* In 2001 James Hardie got approval from the NSW Supreme Court to establish a new Netherlands based parent company. $1.9 billion was transferred out of Australia. James Hardie solicitors assured the SC that Australian asbestos victims would suffer no prejudice as a result and they could call on the $1.9 billion to meet the claims.
* Australia does not have a treaty with the Netherlands in respect of enforcement of civil judgment obtained in Australia.
* James Hardie cancelled the partly paid shares worth $1.9 billion. Hardie did not alert the court despite assurances and victims could not call on this money. This meant that funds were only available for another 3-4 years and this would result in a shortfall to last for the next 15 years. The compensation owed should be about $2 billion. The Union position:
* Unions and asbestos support groups on a joint submission with the MRCF have agreed to put forward to the Jackson Commission of Inquiry to agree that no parties will: o Support James Hardie tort law reform proposals to reduce asbestos victims right to compensation. o Call on James Hardie to provide immediate and unconditional funding to the MRCF. o Support the establishment of a James Hardie Special Prosecutor to pursue Hardies for compensation. o Agree on a process for streamlinging and reducing legal costs associated with asbestos compensation. 07-35 ASIC commences proceedings relating to James Hardie
* ASIC has commenced civil penalty proceedings in relation to James Hardie, including current and former directors and executives.
* ASIC Chairman Jeffrey Lucy said it was ASIC's objective to reinforce standards of corporate behaviour vitally important to ensuring public confidence in Australia's corporate sector.
They want the court to impose fines and ban individuals as company directors. They want to prove that James Hardie Industries made misleading statements and went against disclosure rules.
* The investigation began in 2004. It has involved 348 billion documents, 72 examinations and 284 notices to obtain evidence. Redmond [4.45]-[4.65] (for an explanation of the grounds for lifting the corporate veil. Especially Smith, Stone and Knight v Birmingham Corporation) Piercing the veil of incorporation:
* In Salomon Lord Davey was prepared to identify the company with the totality of its shareholders when they acted as a group and a company has been treated as an enemy alien because of the character of its controllers.
* There are other cases where the courts have ignored the separate personality of the company under the force of some conflicting principle or policy. The categories relate to fraud or improper conduct, agency and limited recognition accorded to the unity of the enterprise of a group of companies under common ownership. The categories are not exhaustive and a case may have more than one category.
* The directors of a company are exposed to personal liability for the debts of the company when they knew or ought to have known of its insolvency under section 588G. Further when the company is a subsidiary or another company, that holding company may also be made liable in relation to those debts where it knew or ought to have known of the state of its financial affairs: section 588V-588X. Directors are also exposed to personal liability for the debts incurred by a corporate trustee where the trustee is not entitled to be fully indemnified by the beneficiaries of the trust.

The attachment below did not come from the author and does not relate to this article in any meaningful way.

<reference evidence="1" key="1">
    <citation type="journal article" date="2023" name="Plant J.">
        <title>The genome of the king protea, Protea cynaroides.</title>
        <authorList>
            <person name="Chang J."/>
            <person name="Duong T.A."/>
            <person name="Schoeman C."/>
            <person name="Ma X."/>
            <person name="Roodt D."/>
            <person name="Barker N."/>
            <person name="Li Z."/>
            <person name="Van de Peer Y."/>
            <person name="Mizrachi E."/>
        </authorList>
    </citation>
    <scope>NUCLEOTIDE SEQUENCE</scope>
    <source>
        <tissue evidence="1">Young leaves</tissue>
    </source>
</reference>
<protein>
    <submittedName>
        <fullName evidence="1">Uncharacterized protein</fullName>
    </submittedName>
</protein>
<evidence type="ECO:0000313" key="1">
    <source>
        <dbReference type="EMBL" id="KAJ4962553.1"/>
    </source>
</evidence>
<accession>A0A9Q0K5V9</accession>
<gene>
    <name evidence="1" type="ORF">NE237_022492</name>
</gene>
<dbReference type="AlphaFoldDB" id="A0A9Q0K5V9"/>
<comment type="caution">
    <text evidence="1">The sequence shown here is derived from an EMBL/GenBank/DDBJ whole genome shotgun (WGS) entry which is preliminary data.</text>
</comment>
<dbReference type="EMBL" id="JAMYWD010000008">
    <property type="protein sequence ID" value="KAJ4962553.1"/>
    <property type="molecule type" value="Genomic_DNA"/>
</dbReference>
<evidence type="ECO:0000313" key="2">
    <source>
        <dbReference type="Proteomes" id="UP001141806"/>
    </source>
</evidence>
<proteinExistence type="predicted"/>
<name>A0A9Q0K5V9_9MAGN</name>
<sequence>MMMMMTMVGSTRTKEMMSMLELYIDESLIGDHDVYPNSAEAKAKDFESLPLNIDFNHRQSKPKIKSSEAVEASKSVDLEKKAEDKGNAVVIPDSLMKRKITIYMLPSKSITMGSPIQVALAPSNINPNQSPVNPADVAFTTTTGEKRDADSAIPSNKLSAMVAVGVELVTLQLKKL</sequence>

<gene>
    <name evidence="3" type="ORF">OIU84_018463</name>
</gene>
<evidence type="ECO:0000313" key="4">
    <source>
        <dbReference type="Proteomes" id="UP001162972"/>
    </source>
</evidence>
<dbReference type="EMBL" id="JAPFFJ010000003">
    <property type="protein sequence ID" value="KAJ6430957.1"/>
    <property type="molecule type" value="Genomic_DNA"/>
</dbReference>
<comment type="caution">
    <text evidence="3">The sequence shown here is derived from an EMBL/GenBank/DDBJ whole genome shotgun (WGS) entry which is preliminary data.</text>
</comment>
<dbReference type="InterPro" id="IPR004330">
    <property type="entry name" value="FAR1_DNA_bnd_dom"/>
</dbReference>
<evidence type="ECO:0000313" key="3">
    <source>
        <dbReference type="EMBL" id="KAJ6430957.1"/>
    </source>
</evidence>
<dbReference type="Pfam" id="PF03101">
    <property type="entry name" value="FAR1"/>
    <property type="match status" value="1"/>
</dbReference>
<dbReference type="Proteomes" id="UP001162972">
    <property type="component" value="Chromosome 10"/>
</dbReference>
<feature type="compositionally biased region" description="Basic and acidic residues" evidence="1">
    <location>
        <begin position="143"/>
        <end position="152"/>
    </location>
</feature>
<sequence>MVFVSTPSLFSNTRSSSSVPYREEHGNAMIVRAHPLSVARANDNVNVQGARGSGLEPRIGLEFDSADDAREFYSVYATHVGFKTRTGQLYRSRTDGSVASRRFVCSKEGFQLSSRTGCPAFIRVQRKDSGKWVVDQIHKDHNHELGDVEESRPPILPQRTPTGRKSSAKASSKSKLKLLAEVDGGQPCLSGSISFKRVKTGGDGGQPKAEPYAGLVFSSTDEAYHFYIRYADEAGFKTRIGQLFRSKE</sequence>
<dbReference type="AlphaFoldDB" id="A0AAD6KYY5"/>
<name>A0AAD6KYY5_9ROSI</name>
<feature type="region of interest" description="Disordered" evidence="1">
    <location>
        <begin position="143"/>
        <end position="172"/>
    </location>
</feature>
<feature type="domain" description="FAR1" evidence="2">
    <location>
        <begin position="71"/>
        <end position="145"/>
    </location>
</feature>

* Part IVA of the Income Tax Assessment Act 1936 (Cth) is the general anti avoidance provision. It made vendors of shares responsible for the unpaid tax liabilities of their companies. This was a repudiation of Salomon. But it only applied where the vendor shareholders received a price for their shares as to make it probable that tax on the company's profits would not be paid.
4.50: Gilford Motor Co Ltd v Horne (1933) Facts:
* The company manufactured and sold Gilford motor cars and parts. It appointed Horne as its managing director. Horne said he would not attempt to entice away any customers of the plaintiff. When Horne's employment was terminated he opened his own business selling Gilford motor parts. Gilford wanted an injunction to restrain him from enticing away their customers. Horne argued the covenant was void as an unreasonable restraint of trade and that it might not be enforced against the company.
* (remember the motive of creating a corporation does not matter as long as it applies with statute) How did they distinguish it from Salomon. They said if there is a connection with the sole trader and the new company is so direct then to do some sort of justice and retain the legitimacy of using the corporate form the judge has to come to their own conclusion. The dividends went all back to Smith, Stone and Knight. Reasoning:
* Lord Hanworth MR in English CA: The defendant company is a separate entity from the defendant Horne but it was created for him to avoid liability by doing it through the defendant company. The company was a device used by Horne to enable him to engage in business which Gilford might object to. It was a mere cloak or sham so he could commit breaches. The injunction must go against Horne.
4.55: Jones v Lipman (1962) Facts:
* Lipman contracted to sell land to the Joneses. Before completion of the contract, Lipman sold and transferred the land to a company which he had newly acquired. Lipman and a clerk were the only shareholders and directors of the company. The sales price to the company was less than the sum than the Joneses had agreed to pay. The company borrowed part of the purchase price from a bank and the balance remained owing to Lipman. The Joneses wanted specific performance against Lipman and the company.